Theoretical Advanced Study Institute in Elementary Particle Physics (TASI)

University of Colorado, Boulder, Colorado

June 1-25, 2010

String theory and its Applications: From meV to the Planck Scale

Lecturers and Topics:

Strings and Particle Physics:

Thomas Banks (Rutgers/UCSC) - Holography, Supersymmetry and Effective Gravitational Field Theory

Mirjam Cvetic (U of Penn) - String Vacua and D-branes: Perturbative and non-perturbative techniques

Frederik Denef (Harvard) - Vacua

Michael Dine (UCSC) - What LHC might tell us about String Theory

Jason Nielsen (UCSC) - LHC Experiments

Joseph Polchinski (KITP) - Introduction to Gauge-Gravity Duality

Nathan Seiberg (IAS) - Aspects of Supersymmetry

Matthew Strassler (Rutgers) - Theoretical Particle Physics at Hadron Colliders: An Introduction

Washington Taylor (MIT) - The scope of the landscape: Supergravity and string vacua in 10D, 6D and 4D


AdS/CFT Applications:

Steven Gubser (Princeton) - Applications of the Gauge-string Duality to High-temperature and Low-temperature systems

Sung-Sik Lee (McMaster U) - Emergent Supersymmetry and String in Condensed Matter Systems

Hong Liu (MIT) - From Black Holes to Strange Metals: Many-body Physics through a Gravitational Lens

Shiraz Minwalla (TIFR) - Non-linear Fluid Dynamics from Gravity

Krishna Rajagopal (MIT) - Quark-Gluon Plasma in QCD, at RHIC and LHC, and in String Theory

Subir Sachdev (Harvard) - Quantum Phase Transitions: from Antiferromagnets and Superconductors to Black Holes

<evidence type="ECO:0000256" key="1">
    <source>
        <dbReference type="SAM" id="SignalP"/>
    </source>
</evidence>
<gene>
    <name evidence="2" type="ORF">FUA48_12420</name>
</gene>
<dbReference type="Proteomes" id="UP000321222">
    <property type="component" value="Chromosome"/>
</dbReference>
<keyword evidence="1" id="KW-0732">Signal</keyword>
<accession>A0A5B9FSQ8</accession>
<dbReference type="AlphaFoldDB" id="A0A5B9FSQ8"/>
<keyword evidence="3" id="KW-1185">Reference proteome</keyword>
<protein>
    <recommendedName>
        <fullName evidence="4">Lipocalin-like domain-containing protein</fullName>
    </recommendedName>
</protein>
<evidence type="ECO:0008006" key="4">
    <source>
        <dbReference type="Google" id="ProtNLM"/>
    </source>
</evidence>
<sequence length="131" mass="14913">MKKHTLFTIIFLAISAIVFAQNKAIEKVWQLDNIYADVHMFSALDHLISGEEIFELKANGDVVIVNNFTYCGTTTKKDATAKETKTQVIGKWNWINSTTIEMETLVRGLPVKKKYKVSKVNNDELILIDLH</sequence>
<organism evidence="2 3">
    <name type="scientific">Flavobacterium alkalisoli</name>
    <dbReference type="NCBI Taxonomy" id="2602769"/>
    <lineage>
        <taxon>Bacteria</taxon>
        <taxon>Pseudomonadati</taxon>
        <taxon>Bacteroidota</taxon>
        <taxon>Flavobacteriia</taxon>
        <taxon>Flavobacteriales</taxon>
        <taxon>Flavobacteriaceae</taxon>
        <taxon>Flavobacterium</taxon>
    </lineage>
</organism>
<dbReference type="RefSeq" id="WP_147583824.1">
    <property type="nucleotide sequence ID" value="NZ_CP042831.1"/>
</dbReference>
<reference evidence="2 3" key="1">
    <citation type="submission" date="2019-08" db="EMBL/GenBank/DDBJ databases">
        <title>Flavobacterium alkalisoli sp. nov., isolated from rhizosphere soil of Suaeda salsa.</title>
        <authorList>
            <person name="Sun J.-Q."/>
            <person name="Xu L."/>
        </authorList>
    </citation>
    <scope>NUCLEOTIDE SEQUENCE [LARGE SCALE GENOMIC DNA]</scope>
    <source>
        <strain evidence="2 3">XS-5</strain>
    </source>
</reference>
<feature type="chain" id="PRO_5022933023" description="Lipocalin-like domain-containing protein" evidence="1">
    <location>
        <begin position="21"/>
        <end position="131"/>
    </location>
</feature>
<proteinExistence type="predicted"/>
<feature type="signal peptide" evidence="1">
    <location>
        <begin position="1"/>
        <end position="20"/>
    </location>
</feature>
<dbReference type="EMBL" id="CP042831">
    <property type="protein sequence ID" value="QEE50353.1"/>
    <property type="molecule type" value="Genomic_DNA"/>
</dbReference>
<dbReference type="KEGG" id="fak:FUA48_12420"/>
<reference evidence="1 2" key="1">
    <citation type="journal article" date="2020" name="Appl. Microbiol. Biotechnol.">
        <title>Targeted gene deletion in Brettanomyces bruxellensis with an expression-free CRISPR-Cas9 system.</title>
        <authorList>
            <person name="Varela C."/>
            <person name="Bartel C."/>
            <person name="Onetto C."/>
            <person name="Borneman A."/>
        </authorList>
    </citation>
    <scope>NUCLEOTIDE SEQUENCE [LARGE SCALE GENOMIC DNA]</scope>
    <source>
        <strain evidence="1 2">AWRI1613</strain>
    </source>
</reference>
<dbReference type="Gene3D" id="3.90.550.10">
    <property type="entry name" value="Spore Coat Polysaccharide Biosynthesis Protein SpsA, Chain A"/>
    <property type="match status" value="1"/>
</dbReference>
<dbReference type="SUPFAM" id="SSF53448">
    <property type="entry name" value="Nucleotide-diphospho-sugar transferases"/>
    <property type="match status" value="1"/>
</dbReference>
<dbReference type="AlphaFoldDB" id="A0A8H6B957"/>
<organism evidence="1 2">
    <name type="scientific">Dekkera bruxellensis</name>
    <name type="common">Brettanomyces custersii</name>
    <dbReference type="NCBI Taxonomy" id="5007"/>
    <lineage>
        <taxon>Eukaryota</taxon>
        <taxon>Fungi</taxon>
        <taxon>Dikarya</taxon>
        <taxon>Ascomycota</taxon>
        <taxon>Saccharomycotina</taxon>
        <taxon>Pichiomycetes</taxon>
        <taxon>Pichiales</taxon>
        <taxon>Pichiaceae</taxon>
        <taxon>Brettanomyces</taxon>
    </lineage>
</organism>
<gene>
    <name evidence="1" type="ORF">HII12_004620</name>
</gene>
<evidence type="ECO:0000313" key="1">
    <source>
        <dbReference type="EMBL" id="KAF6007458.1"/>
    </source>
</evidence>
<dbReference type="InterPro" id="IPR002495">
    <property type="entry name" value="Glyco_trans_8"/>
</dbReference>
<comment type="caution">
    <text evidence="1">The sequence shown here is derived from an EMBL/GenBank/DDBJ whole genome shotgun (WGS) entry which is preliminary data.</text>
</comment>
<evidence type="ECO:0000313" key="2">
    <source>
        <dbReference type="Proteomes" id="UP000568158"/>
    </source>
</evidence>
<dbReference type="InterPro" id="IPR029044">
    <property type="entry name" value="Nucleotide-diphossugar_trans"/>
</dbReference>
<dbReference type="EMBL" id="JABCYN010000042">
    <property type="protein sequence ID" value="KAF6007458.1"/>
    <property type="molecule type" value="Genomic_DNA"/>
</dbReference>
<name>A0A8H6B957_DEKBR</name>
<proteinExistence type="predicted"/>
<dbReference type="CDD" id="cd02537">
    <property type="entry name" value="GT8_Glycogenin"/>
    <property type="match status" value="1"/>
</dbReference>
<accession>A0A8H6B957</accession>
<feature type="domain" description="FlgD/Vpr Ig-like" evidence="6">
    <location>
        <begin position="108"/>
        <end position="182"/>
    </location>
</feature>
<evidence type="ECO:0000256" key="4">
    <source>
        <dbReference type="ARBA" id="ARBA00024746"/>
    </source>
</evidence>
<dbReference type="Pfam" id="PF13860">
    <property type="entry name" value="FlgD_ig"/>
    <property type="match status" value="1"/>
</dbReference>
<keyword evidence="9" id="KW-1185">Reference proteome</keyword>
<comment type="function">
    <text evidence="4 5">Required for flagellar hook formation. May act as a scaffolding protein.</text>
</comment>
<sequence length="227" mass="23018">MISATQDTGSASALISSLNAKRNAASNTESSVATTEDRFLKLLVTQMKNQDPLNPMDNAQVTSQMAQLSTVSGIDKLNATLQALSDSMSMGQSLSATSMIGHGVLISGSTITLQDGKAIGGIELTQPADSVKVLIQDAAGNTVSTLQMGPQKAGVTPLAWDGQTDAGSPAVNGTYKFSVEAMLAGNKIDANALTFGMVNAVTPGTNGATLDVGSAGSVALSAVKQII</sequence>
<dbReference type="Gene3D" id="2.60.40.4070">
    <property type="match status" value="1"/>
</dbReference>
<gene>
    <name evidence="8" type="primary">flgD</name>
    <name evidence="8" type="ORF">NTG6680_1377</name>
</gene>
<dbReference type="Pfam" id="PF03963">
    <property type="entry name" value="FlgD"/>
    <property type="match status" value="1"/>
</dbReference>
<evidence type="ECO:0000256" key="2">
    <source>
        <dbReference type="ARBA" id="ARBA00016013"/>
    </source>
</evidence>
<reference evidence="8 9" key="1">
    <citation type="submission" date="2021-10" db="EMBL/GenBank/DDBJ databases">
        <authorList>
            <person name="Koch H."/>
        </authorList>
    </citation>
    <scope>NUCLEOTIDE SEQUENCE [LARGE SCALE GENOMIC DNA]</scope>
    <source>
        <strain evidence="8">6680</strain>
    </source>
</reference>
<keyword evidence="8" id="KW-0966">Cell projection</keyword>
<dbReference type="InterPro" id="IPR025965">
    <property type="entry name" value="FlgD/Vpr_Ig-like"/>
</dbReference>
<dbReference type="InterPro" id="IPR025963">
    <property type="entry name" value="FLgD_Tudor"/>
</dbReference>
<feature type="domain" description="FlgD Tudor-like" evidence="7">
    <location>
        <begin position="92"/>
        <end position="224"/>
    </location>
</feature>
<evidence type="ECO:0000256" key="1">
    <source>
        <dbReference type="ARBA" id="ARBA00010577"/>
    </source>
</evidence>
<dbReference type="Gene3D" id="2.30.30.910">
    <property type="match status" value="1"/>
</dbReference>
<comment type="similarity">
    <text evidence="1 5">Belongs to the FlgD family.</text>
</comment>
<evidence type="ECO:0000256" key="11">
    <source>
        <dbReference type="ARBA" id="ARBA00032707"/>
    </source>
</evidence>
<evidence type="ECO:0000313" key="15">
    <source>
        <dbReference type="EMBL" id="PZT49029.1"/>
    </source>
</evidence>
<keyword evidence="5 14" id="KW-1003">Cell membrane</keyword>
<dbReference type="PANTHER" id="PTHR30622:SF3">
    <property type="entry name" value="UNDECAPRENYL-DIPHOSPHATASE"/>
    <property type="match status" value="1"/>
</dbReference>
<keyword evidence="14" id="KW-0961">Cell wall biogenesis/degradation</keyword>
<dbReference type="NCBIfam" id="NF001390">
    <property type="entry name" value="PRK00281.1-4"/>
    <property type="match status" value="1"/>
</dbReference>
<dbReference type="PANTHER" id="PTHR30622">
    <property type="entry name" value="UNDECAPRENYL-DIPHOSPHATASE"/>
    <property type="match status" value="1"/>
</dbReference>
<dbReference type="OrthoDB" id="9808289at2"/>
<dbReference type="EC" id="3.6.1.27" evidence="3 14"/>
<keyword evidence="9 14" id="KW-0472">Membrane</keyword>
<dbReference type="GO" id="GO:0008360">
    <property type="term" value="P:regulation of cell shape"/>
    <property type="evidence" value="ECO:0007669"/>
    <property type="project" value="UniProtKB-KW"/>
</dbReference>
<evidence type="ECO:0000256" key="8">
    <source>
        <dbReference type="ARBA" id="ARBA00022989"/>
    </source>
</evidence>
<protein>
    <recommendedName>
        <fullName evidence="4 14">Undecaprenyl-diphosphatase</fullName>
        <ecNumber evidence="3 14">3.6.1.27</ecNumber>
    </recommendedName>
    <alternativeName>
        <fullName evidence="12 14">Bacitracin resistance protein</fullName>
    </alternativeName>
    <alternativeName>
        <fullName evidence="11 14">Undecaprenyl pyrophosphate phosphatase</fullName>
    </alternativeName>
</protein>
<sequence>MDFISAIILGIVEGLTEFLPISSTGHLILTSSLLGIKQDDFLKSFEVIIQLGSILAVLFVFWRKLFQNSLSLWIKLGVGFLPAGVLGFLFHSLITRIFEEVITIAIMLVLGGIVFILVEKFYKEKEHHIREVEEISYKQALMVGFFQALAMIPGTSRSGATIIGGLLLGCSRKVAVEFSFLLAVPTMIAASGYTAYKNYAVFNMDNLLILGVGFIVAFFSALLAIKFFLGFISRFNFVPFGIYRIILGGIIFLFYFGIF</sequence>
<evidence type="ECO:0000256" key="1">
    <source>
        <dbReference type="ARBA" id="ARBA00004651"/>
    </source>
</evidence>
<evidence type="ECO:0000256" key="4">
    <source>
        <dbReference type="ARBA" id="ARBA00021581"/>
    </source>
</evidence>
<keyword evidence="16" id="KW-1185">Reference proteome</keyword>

Dam Tanh Son (U of Washington) - Holography for Strongly Coupled Media


Program Co-directors

Michael Dine (UCSC)

Thomas Banks (Rutgers/UCSC)

Subir Sachdev (Harvard)


The program will consist of a pedagogical series of lectures and seminars. Lectures will be given over a four-week period, three or four lectures per day, Monday through Friday. The audience will be composed primarily of advanced theoretical graduate students. Experimentalists with a strong background in theory are also encouraged to apply. Some post-doctoral fellows will be admitted, but preference will be given to applicants who will not have received their Ph.D. before 2010. The minimum background needed to get full benefit of TASI is a knowledge of quantum field theory (including RGEs) and familiarity with the Standard Model. Some familiarity with SUSY and string theory would be helpful. We hope to provide some subsidy, but students will need partial support from other sources. Rooms, meals, and access to all facilities will be provided at reasonable rates in beautifully located dormitories at the University of Colorado.